When Does a Wrongful Death Action Survive?

Wrongful death is a creature of statute.  An action for wrongful death did not exist at common law.  The Supreme Court of Florida has consistently held that the statutes giving rise to a wrongful death action provide a totally new right of action for the decedent’s heirs distinct from any right of action which the decedent may have had prior to the death.  See eg. Florida East Coast Ry v McRoberts, 149 So. 631 (Fla. 1933).
Fla. Stat. 768.19 (1995) which defines a wrongful death action provides that such an action exists only when “the event would have entitled the person injured to maintain an action and recover damages if death had not ensued.”
In Toombs v Alamo Rent-A-Car, Inc., 27 F.L.W. S915 (Fla. October 31, 2002), the Supreme Court was faced with the question of exactly when a cause of action for wrongful death survives?  That case was a wrongful death action brought against Alamo by the surviving family of a decedent whose husband negligently drove his car into a siderail while the decedent was a passenger.  The car has been rented by both the husband and wife.  The suit was brought against Alamo under the dangerous instrumentality doctrine.  That doctrine has been held not to apply in a co-bailee situation in Raydel, Ltd. v Medcalfe, 178 So.2d 569 (Fla. 1965).  Thus, had plaintiff’s decedent survived, she would not have been able to sue Alamo because of the negligence of her husband.  The wrongful death action contended that since the wrongful death claim was an independent cause of action, the heirs should not be bound by the decedent’s co-bailee status.
A number of cases have previously considered similar questions.  In Hudson v Keene Corp., 445 So.2d 1151 (Fla. 1st DCA 1984) approved 472 So.2d 1142 (Fla. 1985), the Court found that there was no wrongful death action which could be brought when the statute of limitations expired prior to the death of the decedent even though the statute of limitations for wrongful death had not yet expired.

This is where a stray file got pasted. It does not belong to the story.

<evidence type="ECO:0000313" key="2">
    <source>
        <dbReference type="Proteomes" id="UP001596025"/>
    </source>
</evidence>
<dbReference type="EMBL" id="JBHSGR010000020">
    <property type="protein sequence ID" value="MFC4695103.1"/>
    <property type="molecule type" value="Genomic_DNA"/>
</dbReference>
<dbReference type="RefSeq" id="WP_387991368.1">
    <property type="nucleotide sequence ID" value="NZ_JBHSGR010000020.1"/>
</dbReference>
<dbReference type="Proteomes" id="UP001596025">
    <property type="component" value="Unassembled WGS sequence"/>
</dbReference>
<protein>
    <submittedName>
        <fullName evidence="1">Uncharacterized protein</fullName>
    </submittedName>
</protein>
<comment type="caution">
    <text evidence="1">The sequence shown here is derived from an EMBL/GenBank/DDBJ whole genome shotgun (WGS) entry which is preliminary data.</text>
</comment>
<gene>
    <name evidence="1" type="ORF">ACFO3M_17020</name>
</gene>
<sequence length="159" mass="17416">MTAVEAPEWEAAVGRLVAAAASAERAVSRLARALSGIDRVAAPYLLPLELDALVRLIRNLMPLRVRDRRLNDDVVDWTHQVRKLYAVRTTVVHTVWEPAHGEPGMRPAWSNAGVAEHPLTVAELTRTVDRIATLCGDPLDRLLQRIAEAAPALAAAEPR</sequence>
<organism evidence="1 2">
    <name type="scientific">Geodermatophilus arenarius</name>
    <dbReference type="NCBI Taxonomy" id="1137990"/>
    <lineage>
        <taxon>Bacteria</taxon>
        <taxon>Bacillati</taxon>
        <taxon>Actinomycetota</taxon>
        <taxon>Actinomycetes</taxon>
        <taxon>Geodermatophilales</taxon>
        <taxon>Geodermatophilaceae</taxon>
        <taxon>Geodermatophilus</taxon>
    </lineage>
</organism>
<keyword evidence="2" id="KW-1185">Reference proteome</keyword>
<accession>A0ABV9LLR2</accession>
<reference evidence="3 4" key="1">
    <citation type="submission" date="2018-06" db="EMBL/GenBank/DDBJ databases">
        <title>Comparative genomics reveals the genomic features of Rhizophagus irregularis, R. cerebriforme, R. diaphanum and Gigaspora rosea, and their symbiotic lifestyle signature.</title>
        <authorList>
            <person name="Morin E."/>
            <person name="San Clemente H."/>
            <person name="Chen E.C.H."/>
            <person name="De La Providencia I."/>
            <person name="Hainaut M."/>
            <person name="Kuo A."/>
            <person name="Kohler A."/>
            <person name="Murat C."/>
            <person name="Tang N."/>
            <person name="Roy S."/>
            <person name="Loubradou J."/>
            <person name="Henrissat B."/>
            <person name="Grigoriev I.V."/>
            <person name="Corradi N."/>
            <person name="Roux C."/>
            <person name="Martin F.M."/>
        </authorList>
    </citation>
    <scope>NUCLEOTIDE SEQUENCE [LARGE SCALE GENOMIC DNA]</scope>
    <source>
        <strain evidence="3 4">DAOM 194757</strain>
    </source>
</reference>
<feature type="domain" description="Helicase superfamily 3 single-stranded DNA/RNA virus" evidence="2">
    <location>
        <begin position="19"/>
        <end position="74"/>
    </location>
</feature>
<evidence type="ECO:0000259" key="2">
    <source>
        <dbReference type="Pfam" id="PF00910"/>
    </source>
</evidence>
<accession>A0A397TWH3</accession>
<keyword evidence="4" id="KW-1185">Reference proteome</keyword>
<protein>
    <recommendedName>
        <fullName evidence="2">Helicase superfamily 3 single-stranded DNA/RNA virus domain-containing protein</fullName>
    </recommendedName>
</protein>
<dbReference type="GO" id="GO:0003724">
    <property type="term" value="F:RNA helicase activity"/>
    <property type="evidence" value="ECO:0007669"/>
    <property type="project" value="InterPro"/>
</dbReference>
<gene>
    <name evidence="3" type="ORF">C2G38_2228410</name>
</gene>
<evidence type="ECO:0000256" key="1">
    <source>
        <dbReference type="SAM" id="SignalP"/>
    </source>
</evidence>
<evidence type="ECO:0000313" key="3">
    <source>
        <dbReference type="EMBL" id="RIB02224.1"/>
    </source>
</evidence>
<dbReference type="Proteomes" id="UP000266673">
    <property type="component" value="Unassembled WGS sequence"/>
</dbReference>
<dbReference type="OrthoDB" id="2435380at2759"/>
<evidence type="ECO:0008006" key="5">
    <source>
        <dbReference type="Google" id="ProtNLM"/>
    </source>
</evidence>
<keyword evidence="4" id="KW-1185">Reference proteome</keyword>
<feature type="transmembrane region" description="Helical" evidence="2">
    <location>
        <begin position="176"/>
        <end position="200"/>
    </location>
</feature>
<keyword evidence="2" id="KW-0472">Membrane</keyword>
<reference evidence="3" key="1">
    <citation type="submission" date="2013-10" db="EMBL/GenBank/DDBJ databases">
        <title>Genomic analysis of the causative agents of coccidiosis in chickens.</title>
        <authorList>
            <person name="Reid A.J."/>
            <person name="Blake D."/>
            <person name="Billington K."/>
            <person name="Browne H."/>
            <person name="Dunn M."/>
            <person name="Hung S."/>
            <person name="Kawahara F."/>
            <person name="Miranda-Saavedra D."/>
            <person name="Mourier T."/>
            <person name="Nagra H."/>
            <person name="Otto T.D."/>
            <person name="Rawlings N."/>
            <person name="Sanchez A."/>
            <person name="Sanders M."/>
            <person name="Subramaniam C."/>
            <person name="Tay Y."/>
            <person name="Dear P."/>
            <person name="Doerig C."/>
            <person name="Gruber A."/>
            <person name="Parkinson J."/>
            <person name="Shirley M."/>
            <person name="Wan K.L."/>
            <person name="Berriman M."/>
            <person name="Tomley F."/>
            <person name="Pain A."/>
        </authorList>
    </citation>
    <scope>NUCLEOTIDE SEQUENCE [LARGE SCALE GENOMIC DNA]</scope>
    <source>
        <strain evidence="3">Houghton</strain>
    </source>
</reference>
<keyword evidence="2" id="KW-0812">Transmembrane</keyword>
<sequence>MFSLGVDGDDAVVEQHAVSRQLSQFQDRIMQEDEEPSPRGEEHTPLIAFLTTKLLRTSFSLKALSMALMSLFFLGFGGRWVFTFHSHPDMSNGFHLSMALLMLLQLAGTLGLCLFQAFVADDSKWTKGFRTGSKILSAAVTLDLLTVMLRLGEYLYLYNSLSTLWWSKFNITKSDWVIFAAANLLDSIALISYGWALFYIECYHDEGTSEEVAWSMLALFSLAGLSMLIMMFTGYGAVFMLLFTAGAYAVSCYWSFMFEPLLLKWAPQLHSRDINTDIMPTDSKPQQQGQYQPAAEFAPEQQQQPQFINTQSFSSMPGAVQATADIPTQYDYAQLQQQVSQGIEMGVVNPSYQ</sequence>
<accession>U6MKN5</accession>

To the contrary, in Nissan Motor Co. v Phlieger, 508 So.2d 713 (Fla. 1987), the fact that the 12 year statute of repose expired subsequent to the death of the decedent and prior to the time the action was brought was found not to bar the action because at the time of decedent’s death, the cause of action was still viable.  Also in Safecare Health Corp. v Rimer, 620 So.2d 161 (Fla. 1993), the Court held that a settlement entered into prior to the decedent’s death with one tortfeasor did not bar a wrongful death action against the other tortfeasor since the second claim was still viable at the time of decedent’s death.
Thus, the Court in Toombs, supra, concluded that the key question as to whether or not a wrongful death claim survives the death of the decedent is whether the claim upon which it is based is still a viable claim at the time the decedent dies.  Since, in the Toombs case the decedent was foreclosed from bringing an action against Alamo because of her status as a co-bailee of the vehicle, no cause of action survived her death.  At page 917 the Court concluded the following:
Although we have long emphasized that an action
for wrongful death is distinct from the decedent’s
action for personal injuries had he or she survived
because it involves different rights of recovery and
damages, the language of the Act makes clear a
cause of action for wrongful death is predicated on
the decedent’s entitlement to “maintain an action
and recover damages if death had not ensued.”
See Valiant Ins. Co. v Webster, 567 So.2d 408, 411
(Fla. 1990) (“While the Wrongful Death Act creates
independent claims for the survivors, these claims
are also derivative in the sense that they are
dependent upon a wrong committed upon another
person.”)  Celotex Corp. v Meehan, 523 So.2d 141,
147 (Fla. 1988) (“[A] wrongful death action is
derivative of the injured person’s right, while
living , to recover for personal injury.”  Accordingly,
consistent with our decisions in Perkins, Hudson,
Pflieger, and Safecare, we hold that no cause of
action for wrongful death survived the decedent
in the instant case because she had no right of
action at her death.  We approve Toombs and
disapprove Alley.

This decision clarifies the circumstances under which a wrongful death claim survives.

Originally published in February 2003

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